For much of 2020, the prospect of a vaccine gave us hope that 2021 would be a year far closer to normal. Now we are well into 2021, the vaccine(s) is being rolled out, and yet many questions remain. One question almost all of us have faced or will face: should I get the COVID-19 vaccine? I chose to get it. Here is why…
2020 was, by many metrics, a terrible year. There were certainly some silver linings (more simplified routines, more time with immediate family members, etc), but on the whole, 2020 was a year many of us will gladly leave in the rear view mirror. When the first vaccine was FDA approved and available in the US, there was a sense of hope that had been smothered for too long beneath the influence of the pandemic. Soon, people started getting the vaccine. Then another company (Moderna) received approval. More people received the vaccine. Now yet another company has been approved (Johnson & Johnson). By now, almost all of us know people who have received the vaccine.
December 8, 2020 a 90 year old British woman received the first approved Pfizer vaccine. December 14th, an ICU nurse in New York received the first dose on American soil. Unless I missed it, neither have turned into zombies. Ditto for the approximately 60 million Americans who have received some form of the vaccine. (The Pfizer and Moderna vaccines are an mRNA vaccine, and some people have questioned whether that viral mRNA can insert itself into our DNA – it can’t, don’t worry.)
As a physician working with COVID-positive patients, I was eligible to receive the first wave of vaccinations. I had reservations. I did not doubt the science or clinical trials demonstrating the safety behind the vaccine – I did not doubt the efficacy of the vaccine – nor do I quibble about the vaccinations in general – but in this case, I recognized that I am low risk for serious COVID-19 infection. So I wondered, “why not give my dose to someone at higher risk?” Many wondered the same. Yet, as I contemplated the logistics of that, of somehow risk stratifying an entire population on anything other than a simple metric like age, I realized the drawbacks of such a system (massive government tracking system, incentives to be dishonest about risk factors, etc). I also recognized the wisdom in the airline industry instructions to “first secure your own oxygen mask before assisting others…”. So with a sense of civic pride and responsibility, I willingly received my vaccine.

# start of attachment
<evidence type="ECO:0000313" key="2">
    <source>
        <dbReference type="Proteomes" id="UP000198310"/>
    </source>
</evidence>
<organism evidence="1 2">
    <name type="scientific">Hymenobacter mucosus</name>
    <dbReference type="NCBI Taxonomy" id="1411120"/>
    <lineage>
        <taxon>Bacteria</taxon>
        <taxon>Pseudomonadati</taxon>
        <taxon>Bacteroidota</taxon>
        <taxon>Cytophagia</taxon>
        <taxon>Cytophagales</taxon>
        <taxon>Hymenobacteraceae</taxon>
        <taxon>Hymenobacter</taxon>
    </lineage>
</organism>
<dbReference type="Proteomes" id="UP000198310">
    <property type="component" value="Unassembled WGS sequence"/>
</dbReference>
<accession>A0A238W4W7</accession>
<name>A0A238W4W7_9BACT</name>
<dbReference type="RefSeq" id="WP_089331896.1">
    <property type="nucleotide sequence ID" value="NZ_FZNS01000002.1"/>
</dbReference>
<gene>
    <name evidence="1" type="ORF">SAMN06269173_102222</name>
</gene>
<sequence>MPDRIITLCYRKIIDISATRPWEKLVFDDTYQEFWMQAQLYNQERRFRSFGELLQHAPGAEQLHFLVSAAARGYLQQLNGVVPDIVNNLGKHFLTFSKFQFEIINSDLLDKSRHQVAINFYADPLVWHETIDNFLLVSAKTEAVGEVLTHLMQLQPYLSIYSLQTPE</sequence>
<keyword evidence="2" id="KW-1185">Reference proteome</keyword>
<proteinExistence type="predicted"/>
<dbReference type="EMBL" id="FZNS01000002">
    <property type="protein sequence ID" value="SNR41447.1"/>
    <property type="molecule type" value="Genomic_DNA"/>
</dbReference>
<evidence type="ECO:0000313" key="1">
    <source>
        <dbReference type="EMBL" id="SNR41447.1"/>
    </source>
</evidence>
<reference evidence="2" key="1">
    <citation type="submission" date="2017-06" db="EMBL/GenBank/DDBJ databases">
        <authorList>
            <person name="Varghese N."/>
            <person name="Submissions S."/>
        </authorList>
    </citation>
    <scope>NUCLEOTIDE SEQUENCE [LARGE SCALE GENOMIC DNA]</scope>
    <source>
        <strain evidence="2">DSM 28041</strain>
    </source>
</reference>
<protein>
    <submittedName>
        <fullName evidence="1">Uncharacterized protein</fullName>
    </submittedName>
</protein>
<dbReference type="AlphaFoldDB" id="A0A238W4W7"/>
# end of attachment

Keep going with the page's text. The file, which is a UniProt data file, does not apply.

My shoulder was sore after the first dose and I had very mild muscle aches after the second dose (Pfizer). Anecdotally, I have heard that the Moderna vaccine seems to prompt a more robust inflammatory response (hence the fevers, chills, muscle aches, and other unpleasant symptoms some experience with the vaccine). Despite any temporary unpleasantness with the vaccine, I now know that I am at virtually zero risk of serious infection with COVID-19 and am likely less able to transmit it to others in the community.
A note on the “efficacy” of the vaccine. You will hear people mention 90% or 95% effectiveness when discussing the various vaccines – but what we should note is that all the vaccines have thus far been shown to be 100% effective at preventing serious COVID symptoms. Certainly, there are unknowns and when dealing with large-scale population health, there will be sensational accounts (anaphylactic reactions, bizarre side-effects, etc), but what we should note is that the COVID-19 cases are plummeting nationwide. Our hospitals are seeing fewer and fewer admissions. In short – we have turned the corner and with the continued rollout of the vaccine, will soon be closer to “normal” again.
At the time of this writing, in Washoe County “frontline/essential workers” (a loaded term, I freely admit) and 65 year olds and older are eligible for the vaccine. The state is receiving doses from the manufacturers and will continue distributing those vaccines. Yes, it is being handled by the government, so there will be inefficiencies and problems and we can debate the best way to handle each item, but the vaccine is here. Eventually, we will all have the opportunity to decide if we want to receive it or not. I would advise you to get it. A sore shoulder and other temporary symptoms are worth the peace of mind and collective step towards resuming normal lives.
Below is a list of resources with additional information: https://www.covid19washoevaccine.com/
When it is your turn, per the state priority list, there are multiple ways to schedule a vaccine (this list is constantly being updated, so check the Washoe County site above for more updated info):
- Smith’s – Sign up online or call 1-800-576-4377
- Walgreens – Sign up online or call 1–800–925–4733
- Walmart – Sign up online
- Sam’s Club – Sign up online
- Washoe County Health District – Sign up for the senior wait list or call 775-328-2427
- Renown Health – Sign up for MyChart or call 775-982-2781
- Saint Mary’s – Call 775-770-3000
- Community Health Alliance – Sign up online or call 775-336-3035
- VA Hospital – Sign up online or call 775-786-7200
- Sparks Fire Department – Sign up online